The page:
The book's author then proceeds to continue and branding this quote as 'troublesome'. Reed [the scholar] also wrote an essay on the subject of the elusive Sally Hemings
    "The rejection of the Sally Hemings' story can be seen as a denial of black ties to the founding of the nation...."
I then began to agree with Mr. Holowchak...these claims and ideals are nothing but empty thoughts. I and Bud have argued over and over about history books. He's a 'believer'...I've always been skeptical about the facts being fiction. Now, reading this book and finally seeing my own reference of thought;  the actual FACTS written and recorded are nothing but hearsay....one man's [or woman's] opinions.  This book, tho I have always wanted to have a sultry, scandalous love affair between the two to be true, my own previous thoughts of historical scuttlebutt shows it's ugly face. Even being there and recording an event in history can become jumbled through the eyes of witnesses and different stories evolve....none of which are WHOLE truths.  Below I will add a link to a controversial interview from Madison Hemings....supposedly Thomas Jefferson's mulatto son....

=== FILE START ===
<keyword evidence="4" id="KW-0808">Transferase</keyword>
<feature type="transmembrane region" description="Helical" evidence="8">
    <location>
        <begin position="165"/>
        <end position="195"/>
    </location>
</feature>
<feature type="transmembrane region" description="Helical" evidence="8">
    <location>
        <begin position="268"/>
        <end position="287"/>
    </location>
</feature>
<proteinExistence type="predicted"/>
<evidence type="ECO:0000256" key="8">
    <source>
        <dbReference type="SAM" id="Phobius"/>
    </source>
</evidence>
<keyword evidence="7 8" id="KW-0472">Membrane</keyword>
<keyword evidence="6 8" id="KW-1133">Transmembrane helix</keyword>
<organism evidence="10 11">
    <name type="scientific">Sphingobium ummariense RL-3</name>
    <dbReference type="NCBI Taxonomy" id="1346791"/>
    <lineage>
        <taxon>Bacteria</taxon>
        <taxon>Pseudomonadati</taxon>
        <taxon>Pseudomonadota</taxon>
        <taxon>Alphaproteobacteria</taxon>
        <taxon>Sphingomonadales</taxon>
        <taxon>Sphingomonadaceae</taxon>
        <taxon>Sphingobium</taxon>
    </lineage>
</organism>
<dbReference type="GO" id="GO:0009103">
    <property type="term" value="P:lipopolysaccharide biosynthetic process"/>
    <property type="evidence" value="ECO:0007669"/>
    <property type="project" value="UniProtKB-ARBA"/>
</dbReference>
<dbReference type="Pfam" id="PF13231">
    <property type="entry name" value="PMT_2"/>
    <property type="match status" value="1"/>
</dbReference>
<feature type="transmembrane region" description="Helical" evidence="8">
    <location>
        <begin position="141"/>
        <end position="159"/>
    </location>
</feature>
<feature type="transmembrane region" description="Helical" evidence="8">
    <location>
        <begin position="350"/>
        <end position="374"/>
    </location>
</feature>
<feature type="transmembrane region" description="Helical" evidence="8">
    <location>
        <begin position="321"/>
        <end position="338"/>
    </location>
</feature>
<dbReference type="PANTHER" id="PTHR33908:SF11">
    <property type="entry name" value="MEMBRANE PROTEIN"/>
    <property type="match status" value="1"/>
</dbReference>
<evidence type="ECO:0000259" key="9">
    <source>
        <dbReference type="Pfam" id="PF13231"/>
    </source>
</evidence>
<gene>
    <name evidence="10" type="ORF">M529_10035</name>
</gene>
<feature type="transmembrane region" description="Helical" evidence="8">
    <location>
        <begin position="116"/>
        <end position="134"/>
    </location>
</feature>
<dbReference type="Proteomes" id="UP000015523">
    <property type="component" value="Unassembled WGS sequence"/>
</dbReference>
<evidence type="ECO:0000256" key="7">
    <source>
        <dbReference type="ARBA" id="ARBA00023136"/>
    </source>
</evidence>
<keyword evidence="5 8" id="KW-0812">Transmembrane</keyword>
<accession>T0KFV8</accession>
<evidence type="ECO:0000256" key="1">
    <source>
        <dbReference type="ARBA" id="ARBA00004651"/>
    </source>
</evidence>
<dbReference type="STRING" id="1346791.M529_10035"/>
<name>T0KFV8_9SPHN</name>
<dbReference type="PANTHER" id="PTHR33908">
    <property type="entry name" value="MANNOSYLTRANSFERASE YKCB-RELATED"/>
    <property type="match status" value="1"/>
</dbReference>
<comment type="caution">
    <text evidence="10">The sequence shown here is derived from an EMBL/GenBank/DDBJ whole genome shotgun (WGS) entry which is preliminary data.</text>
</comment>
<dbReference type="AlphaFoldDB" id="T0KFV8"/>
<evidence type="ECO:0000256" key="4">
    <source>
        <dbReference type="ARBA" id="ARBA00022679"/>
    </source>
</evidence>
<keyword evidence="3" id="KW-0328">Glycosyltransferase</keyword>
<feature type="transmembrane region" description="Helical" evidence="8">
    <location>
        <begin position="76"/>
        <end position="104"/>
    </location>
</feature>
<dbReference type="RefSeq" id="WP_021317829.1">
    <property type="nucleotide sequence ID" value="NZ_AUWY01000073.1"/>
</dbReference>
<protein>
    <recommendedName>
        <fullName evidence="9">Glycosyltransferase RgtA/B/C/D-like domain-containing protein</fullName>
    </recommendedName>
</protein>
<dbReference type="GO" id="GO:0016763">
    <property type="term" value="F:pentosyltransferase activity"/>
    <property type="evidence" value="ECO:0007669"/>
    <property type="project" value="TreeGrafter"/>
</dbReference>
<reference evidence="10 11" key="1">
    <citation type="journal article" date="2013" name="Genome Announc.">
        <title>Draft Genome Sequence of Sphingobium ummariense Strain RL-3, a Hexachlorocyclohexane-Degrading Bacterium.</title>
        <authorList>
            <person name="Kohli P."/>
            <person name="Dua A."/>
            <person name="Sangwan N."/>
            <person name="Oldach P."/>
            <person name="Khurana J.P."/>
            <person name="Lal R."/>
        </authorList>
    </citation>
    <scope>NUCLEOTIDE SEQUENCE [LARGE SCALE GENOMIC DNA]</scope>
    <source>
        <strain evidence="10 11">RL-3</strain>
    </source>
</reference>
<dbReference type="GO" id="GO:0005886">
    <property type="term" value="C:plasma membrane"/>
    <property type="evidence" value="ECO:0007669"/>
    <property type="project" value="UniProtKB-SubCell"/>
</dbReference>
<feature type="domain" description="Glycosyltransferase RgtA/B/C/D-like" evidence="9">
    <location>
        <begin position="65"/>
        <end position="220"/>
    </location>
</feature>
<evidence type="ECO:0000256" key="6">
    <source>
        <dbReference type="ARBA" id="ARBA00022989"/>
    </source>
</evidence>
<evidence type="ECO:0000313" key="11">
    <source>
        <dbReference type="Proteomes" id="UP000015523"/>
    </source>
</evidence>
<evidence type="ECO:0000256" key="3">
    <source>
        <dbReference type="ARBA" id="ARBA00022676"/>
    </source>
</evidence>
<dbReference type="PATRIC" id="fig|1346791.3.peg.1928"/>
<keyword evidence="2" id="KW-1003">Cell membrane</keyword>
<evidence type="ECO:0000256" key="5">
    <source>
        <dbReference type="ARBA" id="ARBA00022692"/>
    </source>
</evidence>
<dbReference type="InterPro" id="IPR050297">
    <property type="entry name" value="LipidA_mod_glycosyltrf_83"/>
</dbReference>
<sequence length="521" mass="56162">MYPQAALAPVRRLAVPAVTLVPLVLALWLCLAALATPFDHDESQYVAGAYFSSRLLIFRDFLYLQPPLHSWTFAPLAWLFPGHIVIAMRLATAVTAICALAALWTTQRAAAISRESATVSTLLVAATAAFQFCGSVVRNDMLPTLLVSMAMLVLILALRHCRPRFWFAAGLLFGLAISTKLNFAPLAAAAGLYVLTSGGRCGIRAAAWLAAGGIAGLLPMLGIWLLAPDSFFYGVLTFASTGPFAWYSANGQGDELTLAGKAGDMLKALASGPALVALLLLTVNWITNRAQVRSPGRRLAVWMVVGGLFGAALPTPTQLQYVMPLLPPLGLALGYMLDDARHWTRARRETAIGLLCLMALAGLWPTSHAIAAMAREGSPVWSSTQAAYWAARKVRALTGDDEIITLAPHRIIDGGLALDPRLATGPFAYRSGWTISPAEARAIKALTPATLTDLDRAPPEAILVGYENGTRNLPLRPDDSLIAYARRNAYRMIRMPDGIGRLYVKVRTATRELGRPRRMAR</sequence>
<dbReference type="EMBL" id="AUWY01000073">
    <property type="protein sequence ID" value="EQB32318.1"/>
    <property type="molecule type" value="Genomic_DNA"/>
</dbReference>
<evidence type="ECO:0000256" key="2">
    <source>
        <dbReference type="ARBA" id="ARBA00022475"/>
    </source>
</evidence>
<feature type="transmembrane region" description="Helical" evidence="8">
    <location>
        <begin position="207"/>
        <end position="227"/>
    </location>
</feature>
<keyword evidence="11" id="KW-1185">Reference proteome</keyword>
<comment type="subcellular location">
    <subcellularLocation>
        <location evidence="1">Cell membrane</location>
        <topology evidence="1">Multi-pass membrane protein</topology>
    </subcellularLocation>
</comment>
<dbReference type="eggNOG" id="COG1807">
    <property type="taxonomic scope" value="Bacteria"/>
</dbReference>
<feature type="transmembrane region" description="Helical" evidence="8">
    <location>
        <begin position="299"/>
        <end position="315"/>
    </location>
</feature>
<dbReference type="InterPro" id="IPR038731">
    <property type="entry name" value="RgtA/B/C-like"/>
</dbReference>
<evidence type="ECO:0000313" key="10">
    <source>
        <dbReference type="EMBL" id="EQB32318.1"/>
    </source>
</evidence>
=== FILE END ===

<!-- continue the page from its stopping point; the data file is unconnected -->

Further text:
Madison Hemings Interview - a PDF file

30 comments :

  1. What an interesting point to discuss. My husband, the history majoy in our family, would love this.
    And I also have never been to the digital art site!
    Your photos are wonderful!

    Enjoyed visiting,
    LAura

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    1. Thanks for the visit Laura.